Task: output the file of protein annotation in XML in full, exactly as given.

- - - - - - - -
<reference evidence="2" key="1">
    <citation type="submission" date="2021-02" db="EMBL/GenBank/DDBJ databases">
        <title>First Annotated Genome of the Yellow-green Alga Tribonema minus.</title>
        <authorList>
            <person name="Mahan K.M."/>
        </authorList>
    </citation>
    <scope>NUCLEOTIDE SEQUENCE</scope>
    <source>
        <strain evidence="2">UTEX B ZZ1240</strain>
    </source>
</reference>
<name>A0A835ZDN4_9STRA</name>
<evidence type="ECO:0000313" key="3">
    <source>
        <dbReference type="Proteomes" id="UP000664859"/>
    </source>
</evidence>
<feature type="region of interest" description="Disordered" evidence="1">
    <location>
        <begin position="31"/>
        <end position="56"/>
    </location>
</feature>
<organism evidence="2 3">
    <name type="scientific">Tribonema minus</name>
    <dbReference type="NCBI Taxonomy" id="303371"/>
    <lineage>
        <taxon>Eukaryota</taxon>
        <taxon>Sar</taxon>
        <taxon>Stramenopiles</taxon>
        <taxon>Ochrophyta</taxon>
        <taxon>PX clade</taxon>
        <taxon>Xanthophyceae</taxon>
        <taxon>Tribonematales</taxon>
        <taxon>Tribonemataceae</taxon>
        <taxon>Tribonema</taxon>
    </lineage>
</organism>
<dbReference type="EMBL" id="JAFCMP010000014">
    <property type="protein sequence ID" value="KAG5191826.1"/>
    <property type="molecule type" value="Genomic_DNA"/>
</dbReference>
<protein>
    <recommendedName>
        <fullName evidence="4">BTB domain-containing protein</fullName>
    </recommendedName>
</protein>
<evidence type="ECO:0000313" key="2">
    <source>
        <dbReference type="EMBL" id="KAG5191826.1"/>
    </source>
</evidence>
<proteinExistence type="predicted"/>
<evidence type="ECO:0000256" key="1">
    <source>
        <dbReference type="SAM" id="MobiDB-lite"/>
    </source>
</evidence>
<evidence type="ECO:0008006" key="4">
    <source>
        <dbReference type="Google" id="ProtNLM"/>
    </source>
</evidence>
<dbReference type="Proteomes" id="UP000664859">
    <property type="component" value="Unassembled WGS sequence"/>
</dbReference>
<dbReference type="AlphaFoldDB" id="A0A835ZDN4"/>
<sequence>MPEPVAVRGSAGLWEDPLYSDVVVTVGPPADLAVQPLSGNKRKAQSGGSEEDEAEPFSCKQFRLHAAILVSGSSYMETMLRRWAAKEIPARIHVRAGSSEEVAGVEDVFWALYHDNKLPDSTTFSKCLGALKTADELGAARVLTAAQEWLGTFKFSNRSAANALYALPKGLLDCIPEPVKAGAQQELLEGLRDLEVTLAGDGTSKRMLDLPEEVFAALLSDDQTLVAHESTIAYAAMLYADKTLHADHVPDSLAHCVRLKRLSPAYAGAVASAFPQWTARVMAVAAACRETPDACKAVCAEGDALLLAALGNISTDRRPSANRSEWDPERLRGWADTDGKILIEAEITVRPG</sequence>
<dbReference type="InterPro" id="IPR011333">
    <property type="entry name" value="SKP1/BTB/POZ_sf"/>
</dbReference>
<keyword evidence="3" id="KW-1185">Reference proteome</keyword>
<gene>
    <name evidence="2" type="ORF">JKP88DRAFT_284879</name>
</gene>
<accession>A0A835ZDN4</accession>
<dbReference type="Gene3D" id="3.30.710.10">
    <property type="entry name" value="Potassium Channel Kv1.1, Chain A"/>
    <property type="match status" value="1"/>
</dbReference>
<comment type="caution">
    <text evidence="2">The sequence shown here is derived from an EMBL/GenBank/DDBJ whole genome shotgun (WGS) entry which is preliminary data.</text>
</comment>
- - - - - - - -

<reference evidence="2" key="1">
    <citation type="submission" date="2021-02" db="EMBL/GenBank/DDBJ databases">
        <title>First Annotated Genome of the Yellow-green Alga Tribonema minus.</title>
        <authorList>
            <person name="Mahan K.M."/>
        </authorList>
    </citation>
    <scope>NUCLEOTIDE SEQUENCE</scope>
    <source>
        <strain evidence="2">UTEX B ZZ1240</strain>
    </source>
</reference>
<name>A0A835ZDN4_9STRA</name>
<evidence type="ECO:0000313" key="3">
    <source>
        <dbReference type="Proteomes" id="UP000664859"/>
    </source>
</evidence>
<feature type="region of interest" description="Disordered" evidence="1">
    <location>
        <begin position="31"/>
        <end position="56"/>
    </location>
</feature>
<organism evidence="2 3">
    <name type="scientific">Tribonema minus</name>
    <dbReference type="NCBI Taxonomy" id="303371"/>
    <lineage>
        <taxon>Eukaryota</taxon>
        <taxon>Sar</taxon>
        <taxon>Stramenopiles</taxon>
        <taxon>Ochrophyta</taxon>
        <taxon>PX clade</taxon>
        <taxon>Xanthophyceae</taxon>
        <taxon>Tribonematales</taxon>
        <taxon>Tribonemataceae</taxon>
        <taxon>Tribonema</taxon>
    </lineage>
</organism>
<dbReference type="EMBL" id="JAFCMP010000014">
    <property type="protein sequence ID" value="KAG5191826.1"/>
    <property type="molecule type" value="Genomic_DNA"/>
</dbReference>
<protein>
    <recommendedName>
        <fullName evidence="4">BTB domain-containing protein</fullName>
    </recommendedName>
</protein>
<evidence type="ECO:0000313" key="2">
    <source>
        <dbReference type="EMBL" id="KAG5191826.1"/>
    </source>
</evidence>
<proteinExistence type="predicted"/>
<evidence type="ECO:0000256" key="1">
    <source>
        <dbReference type="SAM" id="MobiDB-lite"/>
    </source>
</evidence>
<evidence type="ECO:0008006" key="4">
    <source>
        <dbReference type="Google" id="ProtNLM"/>
    </source>
</evidence>
<dbReference type="Proteomes" id="UP000664859">
    <property type="component" value="Unassembled WGS sequence"/>
</dbReference>
<dbReference type="AlphaFoldDB" id="A0A835ZDN4"/>
<sequence>MPEPVAVRGSAGLWEDPLYSDVVVTVGPPADLAVQPLSGNKRKAQSGGSEEDEAEPFSCKQFRLHAAILVSGSSYMETMLRRWAAKEIPARIHVRAGSSEEVAGVEDVFWALYHDNKLPDSTTFSKCLGALKTADELGAARVLTAAQEWLGTFKFSNRSAANALYALPKGLLDCIPEPVKAGAQQELLEGLRDLEVTLAGDGTSKRMLDLPEEVFAALLSDDQTLVAHESTIAYAAMLYADKTLHADHVPDSLAHCVRLKRLSPAYAGAVASAFPQWTARVMAVAAACRETPDACKAVCAEGDALLLAALGNISTDRRPSANRSEWDPERLRGWADTDGKILIEAEITVRPG</sequence>
<dbReference type="InterPro" id="IPR011333">
    <property type="entry name" value="SKP1/BTB/POZ_sf"/>
</dbReference>
<keyword evidence="3" id="KW-1185">Reference proteome</keyword>
<gene>
    <name evidence="2" type="ORF">JKP88DRAFT_284879</name>
</gene>
<accession>A0A835ZDN4</accession>
<dbReference type="Gene3D" id="3.30.710.10">
    <property type="entry name" value="Potassium Channel Kv1.1, Chain A"/>
    <property type="match status" value="1"/>
</dbReference>
<comment type="caution">
    <text evidence="2">The sequence shown here is derived from an EMBL/GenBank/DDBJ whole genome shotgun (WGS) entry which is preliminary data.</text>
</comment>